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Digitizing 35mm slides

Discussion in 'Tech Talk' started by Ragin Cajun, Oct 19, 2004.

  1. I have a bunch of older 35mm slides. I would like to digitize some of them. I notice has the following:

    Pacific Image PrimeFilm 35mm Film & Slide Scanner 1800U
    Adobe Photoshop Album 1.0 Software for Windows included

    35 mm film and slide scanner: scans slides and negatives
    Linear array color CCD
    36 bits per pixel color mode
    12-bit per pixel grayscale mode
    Optical resolution: 1800 dpi
    (or 4.2 million pixels for a 35mm x 24mm image)
    Maximum resolution: 19200 x 19200 dpi
    (software enhanced)
    Light source: Cold cathode fluorescent lamp
    Scanning buffer: 512 K byte
    Preview speed: approximately 10 seconds for color
    Scanning speed: approximately 35 seconds
    Maximum scanning area: 36mm x 24mm
    USB interface
    Microsoft XP® compatible
    Microsoft ME compatible
    Included software: Adobe Photoshop Album 1.0; Pacific Image CyberView; TWAIN-compliant driver for PC; plug-in for Mac; Presto Pagemanager (with image folio); Mr. Photo (with photo album)
    Package includes: Film scanner, USB cable, power adaptor, driver, user's manual, warranty card and quick installation guide
    Dimensions: 10.55" x 6.54" x 2.60"
    Weight: 1.65 lbs.

    $99.99 Shipping & Handling included

    Item # 423427

    Has anybody used this unit? How big are the files? My Olympus 3.2 mega pixle files are generally under 500K each and print very well at 8X10.

    I'm not looking to do anything fancy, just the basics. $99 to my door sure is looking good. I don't think I need the 3600 dpi ones.

    Thanks in advance.
  2. greenlead


    Jul 30, 2004
    NE Indiana
    Many scanners have 35mm adapters. Shop around.

  3. "Bunch" would imply using an automated scanner. I purchased the DIMAGE Scanner III for my dad for Xmas 03. Works great, just a little more expensive, but the time saved (it scans a negative strip or multiple slides in a holder) vice manual scanning is a killer. As far as size, depends on resolution and compression.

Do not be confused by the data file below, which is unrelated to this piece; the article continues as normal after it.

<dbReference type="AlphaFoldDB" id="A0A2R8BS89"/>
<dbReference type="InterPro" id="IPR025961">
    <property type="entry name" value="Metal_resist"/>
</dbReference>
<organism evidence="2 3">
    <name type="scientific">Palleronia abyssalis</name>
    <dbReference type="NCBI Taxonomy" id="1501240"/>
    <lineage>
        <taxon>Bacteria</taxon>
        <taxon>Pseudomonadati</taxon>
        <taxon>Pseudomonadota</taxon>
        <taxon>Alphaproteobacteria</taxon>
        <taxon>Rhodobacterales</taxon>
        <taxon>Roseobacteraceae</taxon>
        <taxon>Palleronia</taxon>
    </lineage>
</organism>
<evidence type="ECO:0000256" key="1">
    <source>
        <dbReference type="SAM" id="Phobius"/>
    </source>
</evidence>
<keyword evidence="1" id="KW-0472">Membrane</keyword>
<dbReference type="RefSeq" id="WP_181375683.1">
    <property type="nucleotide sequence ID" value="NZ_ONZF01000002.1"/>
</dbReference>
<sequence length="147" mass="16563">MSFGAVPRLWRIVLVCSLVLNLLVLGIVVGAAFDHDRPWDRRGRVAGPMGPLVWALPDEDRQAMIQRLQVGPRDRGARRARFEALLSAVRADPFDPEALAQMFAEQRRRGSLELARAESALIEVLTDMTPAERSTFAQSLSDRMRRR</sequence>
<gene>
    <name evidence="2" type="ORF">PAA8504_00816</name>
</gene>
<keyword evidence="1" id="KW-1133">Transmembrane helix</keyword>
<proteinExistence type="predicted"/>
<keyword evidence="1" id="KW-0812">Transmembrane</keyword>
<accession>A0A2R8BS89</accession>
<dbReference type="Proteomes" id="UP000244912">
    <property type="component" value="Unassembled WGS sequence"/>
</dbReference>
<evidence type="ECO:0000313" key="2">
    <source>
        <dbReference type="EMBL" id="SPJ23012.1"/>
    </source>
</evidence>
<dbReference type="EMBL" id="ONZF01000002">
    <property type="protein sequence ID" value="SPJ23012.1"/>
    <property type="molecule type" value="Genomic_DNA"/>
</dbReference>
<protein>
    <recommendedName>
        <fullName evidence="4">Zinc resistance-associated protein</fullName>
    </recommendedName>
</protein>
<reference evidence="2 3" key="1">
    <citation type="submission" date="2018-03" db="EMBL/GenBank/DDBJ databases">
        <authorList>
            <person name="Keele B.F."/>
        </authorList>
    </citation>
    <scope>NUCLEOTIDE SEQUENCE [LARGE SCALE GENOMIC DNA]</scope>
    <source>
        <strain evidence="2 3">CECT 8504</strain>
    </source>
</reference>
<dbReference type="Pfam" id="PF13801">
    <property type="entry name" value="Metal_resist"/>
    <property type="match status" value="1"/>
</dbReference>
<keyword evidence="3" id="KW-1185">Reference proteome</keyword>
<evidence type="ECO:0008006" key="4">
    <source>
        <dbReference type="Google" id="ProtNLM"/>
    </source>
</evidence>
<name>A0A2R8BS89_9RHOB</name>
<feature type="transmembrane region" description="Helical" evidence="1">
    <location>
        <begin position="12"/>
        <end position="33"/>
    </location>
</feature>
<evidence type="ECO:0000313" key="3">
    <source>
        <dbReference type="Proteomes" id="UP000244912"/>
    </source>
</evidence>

If your slides or negatives were faster than 100, 3600 dpi is probably to high, since there is noise. Especially 400 and 800 (but those would be for negatives). Ektachrome 100 and Kodachrome 64 (more likely since you say older) are fairly fine grain and can benefit from higher resolution.

  4. Texas T

    Texas T TX expatriate CLM

    Jan 25, 2000
    Ken, most of my dad's slides are from the 50's and 60's and they say Kodachrome (no mention of 64) on the slides themselves. To do the same thing that Ragin is doing are you suggesting that the 3600dpi will give me better results? Thanks

  5. What about file size? In looking at the specs of various slide scanners the file sizes appear to be HUGE compared to the file size used my my digital camera. What gives???

    BTW, I have many slides but will only digitize some.
  6. hwyhobo


    Jun 3, 2003
    Silicon Valley
    There is no magic when comes to file sizes. Scanned image size = DPI * SurfaceArea_in_Square_Inches * 12_bit_depth. Your camera is probably set to produce highly compressed (in a lossy format) jpeg images, perhaps in lower than high quality.

    The good news is, after you process your image in a lossles, high quality format, you can save for the web display in jpeg. Keep the large lossles images for the future. Blank CDs are not exactly expensive these days.
  7. That is fairly old, I haven't scanned those, but I know that the older films were grainier. Kodachrome 64 (some slower) is the most common slides my dad used in the 70s, 80s. Print film negative scans of 60's film was ok at high resolution, but IMO should be saved at higher compression as they didn't have near the quality (grain and contrasting) as todays films.

    If you have really good quality slides, then high res, with low compression is worthwhile. Buy a DVD burner.

  8. small calculation error

    actually, RAW size(KB) = dpi * area * color_bit_depth * scan_colors / 8

    you get at least 3 scan_colors (R/G/B).